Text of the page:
These “rooftop” images to which Hockley-Smith refers were taken in Southeast Asia, where thousands of shark fins are organized by size and color atop industrial buildings.
“In my world, in academic conceptual high-end, the ‘critical acclaim spectrum’ we call it, this is fine art. So he had this whole body, but didn’t quite know what he’d done at that stage. Well I think he did know what he’d done, but he didn’t have the confidence to pull it out and make a body of work out of it.”
Heinrichs recognizes the ability of art to transcend all geographical, temporal, linguistic, and cultural boundaries. It speaks to our commonalities, and therefore has great utility in communicating the urgent need to protect marine species and habitats. His passion for conservation and marine life informs his art, which in turn informs his audience.
One could say that the Blue Sphere Foundation, which he co-founded, could not function as it does without his passion for art and conversely, that his art could not find the right audience if it weren’t for the resources and support of the foundation. The two support one another – creating the type symbiotic relationship that we should strive to achieve with our marine friends.
“The foundation, the charitable conservation element could’ve put me off, but I happen to believe in it,” said Hockley-Smith. “I have a house by the sea, I spend time on the water, I sail, I boat, I understand enough about it. You listen to Shawn, you watch that clip, you listen to the man talk about the work of the foundation and the reality of what’s happening, and I would challenge anyone not to be engaged by that. It left me feeling a level of responsibility, and I think that’s the power of Shawn as an artist.”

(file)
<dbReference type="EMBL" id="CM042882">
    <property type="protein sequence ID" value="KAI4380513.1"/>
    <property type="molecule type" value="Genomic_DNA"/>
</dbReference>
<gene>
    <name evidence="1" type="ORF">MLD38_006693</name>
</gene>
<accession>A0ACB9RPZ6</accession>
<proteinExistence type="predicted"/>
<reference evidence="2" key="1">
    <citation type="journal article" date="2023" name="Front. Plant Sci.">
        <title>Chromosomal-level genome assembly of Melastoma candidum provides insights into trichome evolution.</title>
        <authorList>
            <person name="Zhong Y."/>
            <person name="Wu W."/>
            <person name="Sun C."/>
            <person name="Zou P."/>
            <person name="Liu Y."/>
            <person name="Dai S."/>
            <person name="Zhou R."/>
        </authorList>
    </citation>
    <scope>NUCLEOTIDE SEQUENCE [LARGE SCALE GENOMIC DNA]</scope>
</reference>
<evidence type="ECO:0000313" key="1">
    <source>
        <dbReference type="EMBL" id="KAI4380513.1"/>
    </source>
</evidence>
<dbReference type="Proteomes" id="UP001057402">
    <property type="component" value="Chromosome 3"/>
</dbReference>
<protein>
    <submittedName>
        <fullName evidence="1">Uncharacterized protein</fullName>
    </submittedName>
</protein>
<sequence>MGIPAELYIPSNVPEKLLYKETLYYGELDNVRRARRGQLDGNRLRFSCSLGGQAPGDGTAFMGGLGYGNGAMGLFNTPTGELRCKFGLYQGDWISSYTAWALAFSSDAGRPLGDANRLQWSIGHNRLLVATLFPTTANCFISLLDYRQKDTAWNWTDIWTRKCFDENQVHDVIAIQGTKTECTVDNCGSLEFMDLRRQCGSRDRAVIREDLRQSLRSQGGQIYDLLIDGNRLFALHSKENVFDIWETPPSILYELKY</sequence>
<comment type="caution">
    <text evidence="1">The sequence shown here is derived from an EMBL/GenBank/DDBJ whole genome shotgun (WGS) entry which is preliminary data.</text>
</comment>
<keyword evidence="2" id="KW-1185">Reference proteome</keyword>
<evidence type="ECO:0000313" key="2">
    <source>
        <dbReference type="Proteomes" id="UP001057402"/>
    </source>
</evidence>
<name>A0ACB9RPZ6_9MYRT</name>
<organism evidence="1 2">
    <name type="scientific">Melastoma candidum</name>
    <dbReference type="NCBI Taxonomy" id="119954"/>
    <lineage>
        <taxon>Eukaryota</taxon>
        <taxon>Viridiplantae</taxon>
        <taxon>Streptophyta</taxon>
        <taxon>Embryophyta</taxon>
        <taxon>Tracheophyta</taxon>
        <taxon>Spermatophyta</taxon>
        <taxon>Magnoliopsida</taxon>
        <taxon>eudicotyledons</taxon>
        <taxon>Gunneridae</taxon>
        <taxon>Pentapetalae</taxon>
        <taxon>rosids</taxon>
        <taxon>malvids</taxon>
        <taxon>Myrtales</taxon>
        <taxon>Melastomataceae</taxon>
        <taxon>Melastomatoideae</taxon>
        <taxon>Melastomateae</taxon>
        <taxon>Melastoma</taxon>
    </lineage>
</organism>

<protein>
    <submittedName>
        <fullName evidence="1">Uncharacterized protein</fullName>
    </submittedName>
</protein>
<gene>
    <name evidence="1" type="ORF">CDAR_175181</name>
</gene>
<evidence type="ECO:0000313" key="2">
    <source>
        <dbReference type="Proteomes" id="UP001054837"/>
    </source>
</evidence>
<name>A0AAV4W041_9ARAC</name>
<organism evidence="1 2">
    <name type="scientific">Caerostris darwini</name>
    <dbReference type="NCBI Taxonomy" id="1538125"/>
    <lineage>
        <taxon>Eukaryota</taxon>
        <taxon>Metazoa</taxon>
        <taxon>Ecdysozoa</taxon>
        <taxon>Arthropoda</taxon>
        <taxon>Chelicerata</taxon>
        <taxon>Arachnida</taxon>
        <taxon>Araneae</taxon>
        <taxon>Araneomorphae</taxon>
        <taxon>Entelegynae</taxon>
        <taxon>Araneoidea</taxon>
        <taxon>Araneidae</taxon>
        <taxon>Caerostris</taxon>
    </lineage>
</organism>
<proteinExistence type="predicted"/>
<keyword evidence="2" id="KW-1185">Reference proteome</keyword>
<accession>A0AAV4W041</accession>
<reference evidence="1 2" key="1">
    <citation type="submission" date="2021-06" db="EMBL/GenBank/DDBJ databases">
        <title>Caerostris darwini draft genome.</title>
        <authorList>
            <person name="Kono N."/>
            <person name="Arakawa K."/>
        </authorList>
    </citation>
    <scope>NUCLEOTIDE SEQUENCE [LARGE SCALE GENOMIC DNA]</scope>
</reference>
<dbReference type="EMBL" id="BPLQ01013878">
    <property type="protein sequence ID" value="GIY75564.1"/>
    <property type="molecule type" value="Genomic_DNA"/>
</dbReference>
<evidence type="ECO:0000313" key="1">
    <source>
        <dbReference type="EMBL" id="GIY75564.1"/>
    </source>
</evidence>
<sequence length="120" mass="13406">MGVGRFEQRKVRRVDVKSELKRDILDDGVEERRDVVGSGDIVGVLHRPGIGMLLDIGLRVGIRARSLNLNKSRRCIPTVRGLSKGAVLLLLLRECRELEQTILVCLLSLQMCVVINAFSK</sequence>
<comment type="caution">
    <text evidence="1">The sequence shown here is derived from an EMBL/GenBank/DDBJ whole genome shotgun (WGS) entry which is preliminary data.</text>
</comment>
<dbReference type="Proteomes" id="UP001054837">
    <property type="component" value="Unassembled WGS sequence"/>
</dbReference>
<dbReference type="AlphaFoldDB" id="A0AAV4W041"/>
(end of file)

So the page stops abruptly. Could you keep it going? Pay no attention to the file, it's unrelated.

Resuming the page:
The exhibit curator is not the only individual to have been deeply impacted by Shawn. Denielle Sechs, the executive director of the foundation, was so moved after viewing “Racing Extinction,” a film on which Shawn worked, that she left her corporate job, traveled to Indonesia for six months, and in her own words “chased” Shawn to Colorado to forge a fruitful working relationship. Heinrichs’ art spoke to Sechs and moved her to follow a different path in life, and it is his hope that others will be inspired, too.
“In my imagery, in my storytelling, in my conservation work that’s where I start and I try to plant that seed because just maybe that one person in that room will get up, transform their lives, and become the next ambassadors for the change that we so desperately need,” said Heinrichs.
“Being able to bring an exhibit like this to a community that isn’t thinking necessarily about this precious resource and the trouble that it’s in, it’s a really powerful message,” said Sechs. “Not just show them the devastation, but also show them that there’s hope and get people more engaged with wanting to protect it. It’s not just some random market in Taiwan, it’s also right here in our backyards.”
Heinrichs’ work is a powerful reminder of our connection with the ocean and its species. We have the power to make a difference and turn the tide on habitat destruction and species endangerment.
Why should it matter?
Because although every second breath comes from the ocean for us, every breath comes from the ocean for these species.
Light on Shadow will be on view through July 16.
Southampton Arts Center is located at 25 Jobs Lane in Southampton. For more information, visit southamptonartscenter.org. For more information about the Blue Sphere Foundation, visit www.bluespherefoundation.org.